|ASCA 2015 Annual Conference|
Submitted by Bill Hascher
Thanks to the NCUFC for sponsoring my registration to the American Society of Consulting Arborists Annual Conference. The venue was the Loews Ventana Canyon Resort in Tucson AZ, land of the iconic Saguaro cactus. My workplace is in the mountains of Western North Carolina, so the Sonoran desert venue was a very interesting, somewhat alien environment. At the conference I was joined by many arborist colleagues from around the US and Canada, and a few from Europe as well. Tucson is the land of CAM photosynthesis, i.e. crassulacean acid metabolism, a plant adaptation to arid climates where the stomata remain closed during the day and open at night.
The Tucson area provided a rich learning environment to focus on science and information about trees. Conference topics focused primarily on climate and tree growth, followed by how trees grow, how they decay, what to do with them when they’re dead, and how to write reports about them that will hold up in court. My favorite presentation of the conference was by Joel G. Burken, PhD from the Missouri University of Science and Technology. Its title was “Valuation of Phytotechnology and Green Infrastructure Benefits: Much More Than Just Aesthetically Pleasing”. This talk resonated in its practicality, compared to some of the other presentations. Part of this talk explained the methodology behind using trees as “bio-sentinals”(not the Marvel comics variety) in phytoforensics for soil contaminant plume mapping of poisonous solvents like PCE’s (perchloroethylene) and TCE’s (trichloroethylene). They are using trees to replace monitoring wells, since the tree roots cover such an expansive area, compared with monitoring wells which are limited to a relatively small area compared with a trees root zone. The process of core-sampling trees for this purpose has been around for a while, but Burken and his students came up with a new sampling protocol using a septum-type plug (like an Arborjet tree injection port)and inserting a sampling device thinner than a pencil lead. Further, they are using a mobile gas chromatography-mass spectrometer to analyze trees on site. His talk even referenced the “supertightstuff.com” website, which features topics ranging from ladybugs riding dandelions, to zombie-proof houses. Much more info about that phytoforensics work can be found at the Missouri University of Science and Technology website.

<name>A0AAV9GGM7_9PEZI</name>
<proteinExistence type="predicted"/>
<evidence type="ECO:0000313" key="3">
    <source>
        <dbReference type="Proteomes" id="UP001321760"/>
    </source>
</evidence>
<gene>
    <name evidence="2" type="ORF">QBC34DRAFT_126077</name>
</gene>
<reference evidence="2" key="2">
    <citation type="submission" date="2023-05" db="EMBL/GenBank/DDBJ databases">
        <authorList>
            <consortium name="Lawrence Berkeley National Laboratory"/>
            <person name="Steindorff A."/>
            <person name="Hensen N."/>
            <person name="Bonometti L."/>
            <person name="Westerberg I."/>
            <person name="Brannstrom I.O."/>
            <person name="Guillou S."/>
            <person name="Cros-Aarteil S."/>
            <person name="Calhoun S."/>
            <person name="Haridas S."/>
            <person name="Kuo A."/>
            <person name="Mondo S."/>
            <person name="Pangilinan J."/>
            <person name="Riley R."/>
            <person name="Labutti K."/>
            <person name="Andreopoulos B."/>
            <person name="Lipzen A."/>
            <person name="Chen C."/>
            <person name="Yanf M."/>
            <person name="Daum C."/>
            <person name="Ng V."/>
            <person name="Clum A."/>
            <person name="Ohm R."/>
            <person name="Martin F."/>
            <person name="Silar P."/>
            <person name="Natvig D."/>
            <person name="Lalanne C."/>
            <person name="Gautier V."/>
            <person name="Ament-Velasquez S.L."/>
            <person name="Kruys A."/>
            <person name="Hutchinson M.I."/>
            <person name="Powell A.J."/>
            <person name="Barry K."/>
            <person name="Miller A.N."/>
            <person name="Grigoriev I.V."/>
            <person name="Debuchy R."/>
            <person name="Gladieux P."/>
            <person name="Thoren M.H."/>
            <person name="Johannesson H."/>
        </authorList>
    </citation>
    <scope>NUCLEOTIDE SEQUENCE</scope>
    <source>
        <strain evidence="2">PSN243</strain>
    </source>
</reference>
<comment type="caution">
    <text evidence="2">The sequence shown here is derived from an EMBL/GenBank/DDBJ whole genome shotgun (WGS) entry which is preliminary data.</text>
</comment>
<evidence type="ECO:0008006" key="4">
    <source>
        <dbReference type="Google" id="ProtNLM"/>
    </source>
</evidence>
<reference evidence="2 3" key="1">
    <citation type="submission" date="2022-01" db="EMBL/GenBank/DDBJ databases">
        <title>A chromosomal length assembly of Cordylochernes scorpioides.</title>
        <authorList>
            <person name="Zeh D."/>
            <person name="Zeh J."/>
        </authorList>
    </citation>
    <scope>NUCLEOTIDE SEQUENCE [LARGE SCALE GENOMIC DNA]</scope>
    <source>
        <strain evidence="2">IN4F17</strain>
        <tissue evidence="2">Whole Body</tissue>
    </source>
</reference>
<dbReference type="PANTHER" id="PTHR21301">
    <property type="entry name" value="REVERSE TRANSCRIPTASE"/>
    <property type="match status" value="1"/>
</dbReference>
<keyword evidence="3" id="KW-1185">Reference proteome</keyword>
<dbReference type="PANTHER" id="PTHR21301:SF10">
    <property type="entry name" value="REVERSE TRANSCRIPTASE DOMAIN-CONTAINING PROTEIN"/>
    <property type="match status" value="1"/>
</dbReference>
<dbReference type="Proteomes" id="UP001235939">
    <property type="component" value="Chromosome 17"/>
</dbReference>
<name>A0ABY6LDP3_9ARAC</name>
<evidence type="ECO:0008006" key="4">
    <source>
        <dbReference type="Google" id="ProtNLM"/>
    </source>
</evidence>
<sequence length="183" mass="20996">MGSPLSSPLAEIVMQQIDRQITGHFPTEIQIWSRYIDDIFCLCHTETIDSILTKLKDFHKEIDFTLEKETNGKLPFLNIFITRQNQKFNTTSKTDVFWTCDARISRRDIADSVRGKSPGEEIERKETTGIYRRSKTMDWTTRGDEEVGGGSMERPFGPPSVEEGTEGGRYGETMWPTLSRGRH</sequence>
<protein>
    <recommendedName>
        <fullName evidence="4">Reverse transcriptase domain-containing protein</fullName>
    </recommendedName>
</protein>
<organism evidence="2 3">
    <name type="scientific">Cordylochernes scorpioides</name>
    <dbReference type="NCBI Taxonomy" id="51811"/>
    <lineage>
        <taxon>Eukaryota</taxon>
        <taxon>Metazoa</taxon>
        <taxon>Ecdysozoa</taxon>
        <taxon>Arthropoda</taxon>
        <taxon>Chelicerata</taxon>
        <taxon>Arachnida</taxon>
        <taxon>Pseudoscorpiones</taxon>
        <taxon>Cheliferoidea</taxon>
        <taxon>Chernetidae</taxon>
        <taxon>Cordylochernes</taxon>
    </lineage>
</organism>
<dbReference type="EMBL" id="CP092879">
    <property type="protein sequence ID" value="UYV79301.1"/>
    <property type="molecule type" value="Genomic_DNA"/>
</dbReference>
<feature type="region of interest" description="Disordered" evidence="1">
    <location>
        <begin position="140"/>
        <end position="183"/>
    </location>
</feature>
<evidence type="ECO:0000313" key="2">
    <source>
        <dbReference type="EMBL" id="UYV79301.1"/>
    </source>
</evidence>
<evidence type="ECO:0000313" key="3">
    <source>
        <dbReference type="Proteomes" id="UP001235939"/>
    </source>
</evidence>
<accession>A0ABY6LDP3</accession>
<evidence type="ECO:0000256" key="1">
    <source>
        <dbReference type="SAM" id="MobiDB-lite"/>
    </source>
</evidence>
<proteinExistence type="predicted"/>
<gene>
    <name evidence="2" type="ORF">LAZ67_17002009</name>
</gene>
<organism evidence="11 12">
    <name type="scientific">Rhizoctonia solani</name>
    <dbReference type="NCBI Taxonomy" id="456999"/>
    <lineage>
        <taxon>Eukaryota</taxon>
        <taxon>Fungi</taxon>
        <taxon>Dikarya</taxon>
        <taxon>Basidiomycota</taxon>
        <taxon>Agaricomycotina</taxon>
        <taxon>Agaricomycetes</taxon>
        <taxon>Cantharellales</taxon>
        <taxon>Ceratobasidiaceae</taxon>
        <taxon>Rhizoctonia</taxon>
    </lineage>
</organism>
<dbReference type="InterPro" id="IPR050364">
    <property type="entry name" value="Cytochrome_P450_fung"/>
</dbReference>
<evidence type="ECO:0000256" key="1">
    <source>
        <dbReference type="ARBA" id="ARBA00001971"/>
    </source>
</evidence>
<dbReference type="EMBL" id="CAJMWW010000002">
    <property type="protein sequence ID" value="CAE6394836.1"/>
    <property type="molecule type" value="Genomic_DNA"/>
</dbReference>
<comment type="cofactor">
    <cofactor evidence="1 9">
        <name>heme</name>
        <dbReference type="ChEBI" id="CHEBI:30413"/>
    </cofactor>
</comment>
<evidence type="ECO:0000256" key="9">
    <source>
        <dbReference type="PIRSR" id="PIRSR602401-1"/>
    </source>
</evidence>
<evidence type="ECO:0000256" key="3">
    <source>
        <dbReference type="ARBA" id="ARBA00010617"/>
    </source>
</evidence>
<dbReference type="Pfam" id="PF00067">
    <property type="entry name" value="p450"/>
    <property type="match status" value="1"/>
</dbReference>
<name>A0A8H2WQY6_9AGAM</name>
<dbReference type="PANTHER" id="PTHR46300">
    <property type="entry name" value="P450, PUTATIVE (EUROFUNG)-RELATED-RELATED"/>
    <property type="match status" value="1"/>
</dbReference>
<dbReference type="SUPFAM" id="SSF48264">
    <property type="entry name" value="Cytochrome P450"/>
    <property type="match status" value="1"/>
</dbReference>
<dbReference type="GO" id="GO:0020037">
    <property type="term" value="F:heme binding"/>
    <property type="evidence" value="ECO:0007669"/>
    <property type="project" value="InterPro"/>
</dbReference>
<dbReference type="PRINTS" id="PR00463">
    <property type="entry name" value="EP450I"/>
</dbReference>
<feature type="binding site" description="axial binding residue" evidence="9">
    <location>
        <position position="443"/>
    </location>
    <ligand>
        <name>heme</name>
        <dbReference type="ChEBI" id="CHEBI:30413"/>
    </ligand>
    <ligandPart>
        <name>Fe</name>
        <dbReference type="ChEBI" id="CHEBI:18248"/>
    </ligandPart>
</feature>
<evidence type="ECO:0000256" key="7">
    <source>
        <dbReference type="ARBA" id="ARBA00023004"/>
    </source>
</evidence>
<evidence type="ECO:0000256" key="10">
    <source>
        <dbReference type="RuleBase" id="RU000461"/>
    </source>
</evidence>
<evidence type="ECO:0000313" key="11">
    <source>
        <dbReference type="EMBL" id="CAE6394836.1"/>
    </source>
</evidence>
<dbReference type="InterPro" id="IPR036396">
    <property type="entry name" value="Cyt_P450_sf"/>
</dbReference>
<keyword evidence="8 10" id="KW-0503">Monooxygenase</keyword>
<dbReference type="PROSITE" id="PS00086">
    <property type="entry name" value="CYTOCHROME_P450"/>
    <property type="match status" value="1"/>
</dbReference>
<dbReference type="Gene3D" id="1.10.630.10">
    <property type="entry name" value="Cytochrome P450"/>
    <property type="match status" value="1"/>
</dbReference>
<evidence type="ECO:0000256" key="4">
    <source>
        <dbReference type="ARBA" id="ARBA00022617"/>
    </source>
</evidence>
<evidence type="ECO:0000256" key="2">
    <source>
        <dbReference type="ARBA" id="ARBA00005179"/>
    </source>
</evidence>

Another interesting topic (almost as interesting as zombies), was Francis W.M. R. Schwartze’s presentation about Biological Control of Wood Decay Fungi with Trichoderma spp. This presentation discussed some amazing results of “mycoparasitism”. Trichoderma is present in any good compost, and it is an opportunistic virulent parasite of other fungi. Schwartze told of his experiments working with spore suspensions of trichoderma that he applied to pruning wounds, and found that they reduced discoloration. He discussed a project in Brisbane Australia where he was fighting the Phellinus noxious fungi, a devastating brown rot fungus. He introduced a specific antagonistic trichoderma fungus to fight the Phellinus noxious and kill it. The trichoderma followed the hyphae and completely killed the fungi. This is very promising information, but the caveat is that one must first find a specific trichoderma that will attack the fungi you wish to eradicate. This requires procuring “carefully selected antagonists” to develop a tailor made product. Trichoderma are not a one size fits all solution, but in the future we may be able to develop trichoderma formulations that target our most common rot fungi. There was also some information about trichoderma and mulch, and that using fresh woodchips as mulch can intr